South Korea’s President Moon Heads To Washington Hoping To Cement Trump Ties

President Moon Jae In of South Korea departed for Washington Wednesday to meet with U.S. President Donald Trump over the security alliance between the two countries amid increasing worries about North Korea’s nuclear programme.

It is Moon’s first foreign trip since taking office on May 10.

He will remain in Washington until Friday.

“At the upcoming summit, I will focus on building friendship and trust with President Donald Trump instead of only trying to draw outcomes on certain issues,” read a statement on Moon’s website as he departed.

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Once that foundation is laid, said Moon, the goal will then be to find ways of dealing with the North Korean situation.

Moon took office promising renewed ties with North Korea, while noting that a solution to the decades-long conflict with Pyongyang will require U.S. participation.

The two countries have technically been at war for decades, since a peace agreement was never signed after the end of open hostilities in the Korean War in 1953.

Since then, South Korea has become a trading power embracing the West, while North Korea has become more closed off, worrying its neighbours as it pursues its nuclear weapons programme.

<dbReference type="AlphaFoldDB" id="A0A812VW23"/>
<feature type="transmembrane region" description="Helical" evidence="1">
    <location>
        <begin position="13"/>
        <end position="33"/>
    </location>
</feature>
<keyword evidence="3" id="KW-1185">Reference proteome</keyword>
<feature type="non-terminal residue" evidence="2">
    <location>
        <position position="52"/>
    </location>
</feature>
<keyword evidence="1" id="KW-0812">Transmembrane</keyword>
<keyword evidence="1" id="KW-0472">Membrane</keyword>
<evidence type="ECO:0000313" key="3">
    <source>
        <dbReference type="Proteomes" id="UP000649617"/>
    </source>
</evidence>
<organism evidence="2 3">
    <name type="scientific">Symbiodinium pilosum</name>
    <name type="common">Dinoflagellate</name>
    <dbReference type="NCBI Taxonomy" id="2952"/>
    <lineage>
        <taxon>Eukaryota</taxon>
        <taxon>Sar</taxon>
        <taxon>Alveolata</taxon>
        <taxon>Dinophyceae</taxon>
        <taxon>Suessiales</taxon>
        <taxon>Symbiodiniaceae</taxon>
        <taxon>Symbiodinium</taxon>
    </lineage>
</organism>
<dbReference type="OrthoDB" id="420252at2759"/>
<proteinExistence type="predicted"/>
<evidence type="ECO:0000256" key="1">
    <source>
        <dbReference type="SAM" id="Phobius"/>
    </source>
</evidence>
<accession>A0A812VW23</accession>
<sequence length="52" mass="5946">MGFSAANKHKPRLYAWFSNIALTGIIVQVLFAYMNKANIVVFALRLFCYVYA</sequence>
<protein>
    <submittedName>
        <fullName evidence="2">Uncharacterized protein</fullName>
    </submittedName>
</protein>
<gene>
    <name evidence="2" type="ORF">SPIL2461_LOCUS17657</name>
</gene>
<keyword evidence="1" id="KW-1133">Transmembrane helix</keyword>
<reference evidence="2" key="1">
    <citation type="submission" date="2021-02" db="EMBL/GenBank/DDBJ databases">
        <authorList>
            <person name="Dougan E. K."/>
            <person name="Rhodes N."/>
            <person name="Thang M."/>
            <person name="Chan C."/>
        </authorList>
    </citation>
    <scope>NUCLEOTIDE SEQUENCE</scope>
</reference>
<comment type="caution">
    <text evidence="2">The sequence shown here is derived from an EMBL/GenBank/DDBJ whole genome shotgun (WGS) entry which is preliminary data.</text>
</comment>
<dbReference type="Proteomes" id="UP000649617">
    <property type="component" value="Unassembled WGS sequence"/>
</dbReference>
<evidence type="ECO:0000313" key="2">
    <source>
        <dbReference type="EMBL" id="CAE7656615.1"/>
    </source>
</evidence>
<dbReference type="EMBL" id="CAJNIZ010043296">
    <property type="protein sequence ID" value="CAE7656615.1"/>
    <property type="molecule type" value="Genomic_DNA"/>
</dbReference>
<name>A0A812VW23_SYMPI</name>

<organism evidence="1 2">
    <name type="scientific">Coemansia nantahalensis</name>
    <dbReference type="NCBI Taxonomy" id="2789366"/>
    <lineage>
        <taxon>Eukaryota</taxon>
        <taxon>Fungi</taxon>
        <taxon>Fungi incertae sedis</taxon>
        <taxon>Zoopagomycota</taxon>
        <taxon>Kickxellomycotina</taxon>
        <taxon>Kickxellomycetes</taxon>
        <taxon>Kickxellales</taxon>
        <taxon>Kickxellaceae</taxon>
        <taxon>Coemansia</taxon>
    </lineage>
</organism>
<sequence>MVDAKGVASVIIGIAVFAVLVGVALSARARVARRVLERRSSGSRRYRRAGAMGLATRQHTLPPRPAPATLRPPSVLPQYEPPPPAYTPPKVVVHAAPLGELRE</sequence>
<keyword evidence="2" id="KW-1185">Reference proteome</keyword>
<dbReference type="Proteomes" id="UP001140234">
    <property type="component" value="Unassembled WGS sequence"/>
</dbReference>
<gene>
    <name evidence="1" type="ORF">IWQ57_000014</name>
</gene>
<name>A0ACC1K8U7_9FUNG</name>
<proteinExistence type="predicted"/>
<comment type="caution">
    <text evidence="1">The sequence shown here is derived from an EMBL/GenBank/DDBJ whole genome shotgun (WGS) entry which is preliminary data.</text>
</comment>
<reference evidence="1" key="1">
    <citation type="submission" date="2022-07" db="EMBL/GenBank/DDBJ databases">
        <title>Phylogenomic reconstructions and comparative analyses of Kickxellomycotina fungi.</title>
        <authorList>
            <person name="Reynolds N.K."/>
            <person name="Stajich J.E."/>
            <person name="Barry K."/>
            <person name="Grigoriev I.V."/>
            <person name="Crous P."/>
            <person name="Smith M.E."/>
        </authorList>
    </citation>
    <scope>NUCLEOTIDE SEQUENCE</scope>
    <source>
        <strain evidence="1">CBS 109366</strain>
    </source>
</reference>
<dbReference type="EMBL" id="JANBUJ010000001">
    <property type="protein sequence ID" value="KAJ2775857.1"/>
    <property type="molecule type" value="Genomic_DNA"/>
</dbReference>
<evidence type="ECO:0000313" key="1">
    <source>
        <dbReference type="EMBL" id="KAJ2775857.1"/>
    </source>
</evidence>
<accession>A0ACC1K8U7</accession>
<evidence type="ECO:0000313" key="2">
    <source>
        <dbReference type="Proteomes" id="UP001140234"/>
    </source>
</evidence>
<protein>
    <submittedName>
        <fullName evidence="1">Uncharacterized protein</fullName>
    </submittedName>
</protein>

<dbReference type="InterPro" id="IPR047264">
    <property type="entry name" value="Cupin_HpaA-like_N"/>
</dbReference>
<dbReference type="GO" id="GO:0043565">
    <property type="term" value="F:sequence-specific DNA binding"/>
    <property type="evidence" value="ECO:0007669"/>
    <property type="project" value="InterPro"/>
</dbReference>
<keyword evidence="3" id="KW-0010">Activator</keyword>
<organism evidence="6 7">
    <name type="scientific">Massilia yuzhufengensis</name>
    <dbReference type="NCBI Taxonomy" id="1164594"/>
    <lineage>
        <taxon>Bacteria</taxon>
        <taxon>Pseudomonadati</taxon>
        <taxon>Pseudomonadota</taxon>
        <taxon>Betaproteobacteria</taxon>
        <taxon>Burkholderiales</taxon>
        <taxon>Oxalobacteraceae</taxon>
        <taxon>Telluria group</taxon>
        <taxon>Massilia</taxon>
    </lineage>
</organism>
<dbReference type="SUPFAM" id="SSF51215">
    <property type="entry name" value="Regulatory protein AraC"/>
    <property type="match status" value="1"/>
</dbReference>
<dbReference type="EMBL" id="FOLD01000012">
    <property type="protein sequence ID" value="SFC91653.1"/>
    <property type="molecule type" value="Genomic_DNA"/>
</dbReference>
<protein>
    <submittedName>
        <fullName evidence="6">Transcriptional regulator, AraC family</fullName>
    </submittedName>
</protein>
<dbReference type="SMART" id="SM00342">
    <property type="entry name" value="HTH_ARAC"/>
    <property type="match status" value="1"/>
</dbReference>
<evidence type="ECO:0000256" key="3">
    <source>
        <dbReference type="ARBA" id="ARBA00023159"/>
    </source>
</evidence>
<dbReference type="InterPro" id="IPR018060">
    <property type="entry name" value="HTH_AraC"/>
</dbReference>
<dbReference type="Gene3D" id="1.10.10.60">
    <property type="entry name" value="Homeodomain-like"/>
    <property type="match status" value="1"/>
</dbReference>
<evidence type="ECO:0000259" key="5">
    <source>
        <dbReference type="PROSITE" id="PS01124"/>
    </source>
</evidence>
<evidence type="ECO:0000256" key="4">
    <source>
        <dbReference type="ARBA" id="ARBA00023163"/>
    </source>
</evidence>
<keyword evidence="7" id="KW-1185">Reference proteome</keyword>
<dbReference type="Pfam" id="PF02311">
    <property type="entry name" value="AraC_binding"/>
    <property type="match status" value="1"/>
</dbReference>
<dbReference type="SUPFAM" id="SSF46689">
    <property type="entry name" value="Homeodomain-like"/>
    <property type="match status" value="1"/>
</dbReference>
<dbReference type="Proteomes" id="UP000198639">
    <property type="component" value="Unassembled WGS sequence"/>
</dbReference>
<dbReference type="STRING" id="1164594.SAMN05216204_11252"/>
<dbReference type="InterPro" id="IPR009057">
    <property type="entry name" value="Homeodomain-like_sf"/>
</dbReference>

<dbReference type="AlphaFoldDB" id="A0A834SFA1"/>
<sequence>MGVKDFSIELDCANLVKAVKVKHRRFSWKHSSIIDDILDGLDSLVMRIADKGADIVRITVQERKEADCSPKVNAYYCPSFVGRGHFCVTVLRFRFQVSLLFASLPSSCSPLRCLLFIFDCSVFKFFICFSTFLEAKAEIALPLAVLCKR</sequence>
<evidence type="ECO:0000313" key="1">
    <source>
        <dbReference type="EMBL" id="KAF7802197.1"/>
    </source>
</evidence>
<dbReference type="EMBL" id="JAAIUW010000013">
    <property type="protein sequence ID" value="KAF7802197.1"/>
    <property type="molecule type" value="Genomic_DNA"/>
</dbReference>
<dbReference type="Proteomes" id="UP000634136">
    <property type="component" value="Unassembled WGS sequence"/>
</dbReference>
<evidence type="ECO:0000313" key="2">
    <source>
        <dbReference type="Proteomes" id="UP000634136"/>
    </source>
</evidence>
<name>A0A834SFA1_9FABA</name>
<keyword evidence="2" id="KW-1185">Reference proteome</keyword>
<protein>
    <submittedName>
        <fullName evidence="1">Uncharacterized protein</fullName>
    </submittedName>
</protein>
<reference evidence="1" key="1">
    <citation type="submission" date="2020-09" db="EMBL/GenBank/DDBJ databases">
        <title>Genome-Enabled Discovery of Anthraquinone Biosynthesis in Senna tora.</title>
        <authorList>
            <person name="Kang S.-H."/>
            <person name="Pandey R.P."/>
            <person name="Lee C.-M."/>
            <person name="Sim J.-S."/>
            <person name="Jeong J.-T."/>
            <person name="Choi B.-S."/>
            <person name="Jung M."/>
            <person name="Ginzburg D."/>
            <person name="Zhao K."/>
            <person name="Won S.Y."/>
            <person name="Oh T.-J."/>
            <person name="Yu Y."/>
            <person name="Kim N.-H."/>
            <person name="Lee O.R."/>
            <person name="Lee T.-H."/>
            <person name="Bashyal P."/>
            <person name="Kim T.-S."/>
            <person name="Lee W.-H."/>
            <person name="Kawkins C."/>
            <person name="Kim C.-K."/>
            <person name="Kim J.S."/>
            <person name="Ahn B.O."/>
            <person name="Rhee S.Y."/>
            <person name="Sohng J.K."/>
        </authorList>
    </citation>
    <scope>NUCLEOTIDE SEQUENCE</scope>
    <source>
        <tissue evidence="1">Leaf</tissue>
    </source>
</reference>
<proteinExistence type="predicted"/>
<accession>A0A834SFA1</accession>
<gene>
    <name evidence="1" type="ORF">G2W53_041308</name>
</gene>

Trump has several times threatened to unilaterally take action against North Korea and has not ruled out military options.

However, he has also sought China’s assistance in trying to temper North Korea’s actions.

North Korea’s weapons programme also worries Washington, as Pyongyang has threatened to build weapons that could reach America.

NAN reports that Seoul and Washington agreed in July 2016 to install one Terminal High Altitude Area Defence (THAAD) in South Korea by the end of 2017 in spite of strong opposition from almost half of South Koreans and neighbouring countries, especially China and Russia.

The U.S. and South Korea say THAAD is for defence against North Korea, but China fears its powerful radar can probe deep into its territory and compromise its security.

The U.S. began to deploy the system on March 7, a day after North Korea test-fired four missiles.

Russia also worries the deployment could compromise its security, and said it would lead to a stalemate on the Korean peninsula.(dpa/NAN)
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